The Office of Attorney General is not going to appeal a ruling that dropped some charges against former Penn State leaders.
According to an announcement from Attorney General Kathleen Kane, her office will not pursue an appeal of the state Supreme Court ruling from January. That was when a panel tossed the perjury, obstruction and conspiracy counts against former university president Graham Spanier and former vice president Gary Schultz, as well as obstruction and conspiracy against former athletic director Tim Curley.
That leaves failure to report suspected abuse and endangering the welfare of children charges against all three and a perjury count against Curley remaining in Dauphin County. The charges stem from the grand jury proceedings against retired Penn State defensive coordinator Jerry Sandusky.
“The attorney general accepts the opinion of the Solicitor General and, in response thereto, orders that no further resources of the Commonwealth be expended to pursue a possible appeal,” the OAG said in a release.
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The solicitor general, Montgomery County lawyer and former district attorney Bruce Castor, was appointed in March.
Castor’s findings were also released, acknowledging the Supreme Court’s decision and the argument Curley, Schultz and Spanier’s attorneys have made for years about just who represented them at the time.
He placed the responsibility on both the prosecution and the supervising judge, Barry Feudale.
“The commonwealth and the supervising judge of the grand jury that recommended charges against the three defendants failed to adequately ensure that the record was clearly established that Cynthia Baldwin, Esq., represented The Pennsylvania State University and not the defendants personally,” the findings read.
“The Grand Jury Act allows only certain persons in the room while a grand jury is in session. Among those persons is the counsel for the witness. This creates a legal presumption that Cynthia Baldwin, Esq., acted as personal counsel for all three defendants when she appeared with them during questioning before the investigating grand jury,” Castor’s opinion went on.
He blamed the attorneys and judge for not creating a record of the proceedings that allowed the OAG to show that the three men understood Baldwin’s role.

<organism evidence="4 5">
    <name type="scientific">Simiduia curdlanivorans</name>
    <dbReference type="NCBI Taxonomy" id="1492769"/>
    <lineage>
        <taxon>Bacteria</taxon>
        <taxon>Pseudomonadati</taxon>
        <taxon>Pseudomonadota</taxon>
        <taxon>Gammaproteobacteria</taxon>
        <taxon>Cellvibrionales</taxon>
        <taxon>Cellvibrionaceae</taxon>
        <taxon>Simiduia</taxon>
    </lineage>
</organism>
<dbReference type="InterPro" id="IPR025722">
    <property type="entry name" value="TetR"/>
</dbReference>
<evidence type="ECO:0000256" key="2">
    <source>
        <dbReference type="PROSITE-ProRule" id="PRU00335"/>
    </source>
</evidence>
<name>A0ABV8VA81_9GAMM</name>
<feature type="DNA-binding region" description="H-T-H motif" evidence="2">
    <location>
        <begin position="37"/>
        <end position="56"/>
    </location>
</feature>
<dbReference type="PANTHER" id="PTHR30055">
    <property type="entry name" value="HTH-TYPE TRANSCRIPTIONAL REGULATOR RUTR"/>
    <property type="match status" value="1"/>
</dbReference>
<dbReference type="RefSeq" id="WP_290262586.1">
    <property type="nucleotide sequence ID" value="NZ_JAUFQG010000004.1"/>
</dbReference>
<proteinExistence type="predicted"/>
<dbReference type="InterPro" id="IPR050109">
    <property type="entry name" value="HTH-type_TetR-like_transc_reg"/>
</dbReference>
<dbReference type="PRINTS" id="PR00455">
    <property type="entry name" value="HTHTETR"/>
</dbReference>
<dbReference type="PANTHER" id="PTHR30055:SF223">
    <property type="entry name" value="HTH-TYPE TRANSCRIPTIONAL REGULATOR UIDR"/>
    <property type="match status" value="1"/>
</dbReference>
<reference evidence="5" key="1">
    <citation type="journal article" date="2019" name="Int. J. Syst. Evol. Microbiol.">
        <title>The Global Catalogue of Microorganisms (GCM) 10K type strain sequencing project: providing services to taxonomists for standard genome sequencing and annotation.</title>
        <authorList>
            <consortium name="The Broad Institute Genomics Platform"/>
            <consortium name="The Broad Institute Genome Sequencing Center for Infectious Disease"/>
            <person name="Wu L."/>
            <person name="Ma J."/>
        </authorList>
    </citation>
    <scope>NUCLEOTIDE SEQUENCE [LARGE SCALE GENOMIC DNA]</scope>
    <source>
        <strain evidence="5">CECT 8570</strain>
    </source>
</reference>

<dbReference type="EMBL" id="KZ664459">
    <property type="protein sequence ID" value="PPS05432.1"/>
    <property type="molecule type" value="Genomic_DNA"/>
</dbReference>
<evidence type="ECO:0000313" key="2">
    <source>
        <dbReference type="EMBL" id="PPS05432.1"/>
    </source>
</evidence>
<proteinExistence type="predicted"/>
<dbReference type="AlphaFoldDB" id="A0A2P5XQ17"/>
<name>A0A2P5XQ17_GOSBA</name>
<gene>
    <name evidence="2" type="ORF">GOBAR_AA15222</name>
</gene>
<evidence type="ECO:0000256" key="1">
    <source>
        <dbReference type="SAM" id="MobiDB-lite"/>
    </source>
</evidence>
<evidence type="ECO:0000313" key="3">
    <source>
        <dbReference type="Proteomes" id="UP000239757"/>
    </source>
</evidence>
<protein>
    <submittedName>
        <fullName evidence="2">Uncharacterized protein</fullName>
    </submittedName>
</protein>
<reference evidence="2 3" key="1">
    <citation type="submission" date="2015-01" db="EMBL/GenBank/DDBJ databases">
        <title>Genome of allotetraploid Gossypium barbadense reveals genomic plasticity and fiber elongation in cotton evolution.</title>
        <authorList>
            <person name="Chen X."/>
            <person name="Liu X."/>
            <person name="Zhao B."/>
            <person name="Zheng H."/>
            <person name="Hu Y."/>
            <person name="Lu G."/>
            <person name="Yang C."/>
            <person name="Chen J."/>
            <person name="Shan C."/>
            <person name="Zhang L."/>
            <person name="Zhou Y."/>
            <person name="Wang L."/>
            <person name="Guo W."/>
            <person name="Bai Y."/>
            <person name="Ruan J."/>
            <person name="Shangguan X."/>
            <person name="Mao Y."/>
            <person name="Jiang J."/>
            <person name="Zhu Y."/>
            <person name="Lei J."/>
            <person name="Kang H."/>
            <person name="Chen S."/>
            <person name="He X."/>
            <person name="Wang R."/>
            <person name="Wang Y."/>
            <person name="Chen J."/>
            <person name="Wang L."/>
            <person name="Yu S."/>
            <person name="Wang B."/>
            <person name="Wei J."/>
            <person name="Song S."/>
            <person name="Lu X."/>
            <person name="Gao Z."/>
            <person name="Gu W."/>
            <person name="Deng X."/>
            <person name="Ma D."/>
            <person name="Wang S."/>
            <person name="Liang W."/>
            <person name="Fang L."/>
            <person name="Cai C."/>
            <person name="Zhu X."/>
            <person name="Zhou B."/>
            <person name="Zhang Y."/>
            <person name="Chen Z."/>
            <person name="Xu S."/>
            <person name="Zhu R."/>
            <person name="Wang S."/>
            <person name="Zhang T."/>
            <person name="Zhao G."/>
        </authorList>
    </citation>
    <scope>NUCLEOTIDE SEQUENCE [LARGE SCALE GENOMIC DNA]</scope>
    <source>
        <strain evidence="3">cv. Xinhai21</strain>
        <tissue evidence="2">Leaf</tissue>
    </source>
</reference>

Castor said he did not want to proceed and create a precedent that could hurt the ability to use grand juries in the future.
“Such a risk weighs against approving a request to appeal to the Supreme Court,” the opinion said.
Castor was “extremely conflicted” about the decision.
In a statement, Penn Staters for Responsible Stewardship said it was “pleased” by Kane’s decision.
“From the outset, our members have questioned why Penn State administrators have been held responsible for the errors made by administrators of Sandusky’s charity, The Second Mile. We hope that the elimination of this distraction, along with the eventual dismissal of the baseless mandatory reporting and child endangerment charges, will turn the conversation towards making Pennsylvania children truly safer,” the group said. “That begins with an official, formal investigation into The Second Mile, the nonprofit that was founded by a now-convicted preferential child sexual offender. And it continues with a closer look at how such an offender could hide in plain sight, escaping the scrutiny of county and state licensed child welfare professionals, child protection advocates, Child Protective Services and ChildLine. ...
“This was never a Penn State problem. It was — and still is — a state of Pennsylvania problem.”
None of the three men have worked at Penn State since 2011. Sandusky was convicted of 45 counts of child sex crimes in 2012, he but continues to maintain his innocence while incarcerated at Greene state prison.
Castor is known in Centre County for his representation of District Attorney Stacy Parks Miller, including being sworn in as a deputy DA.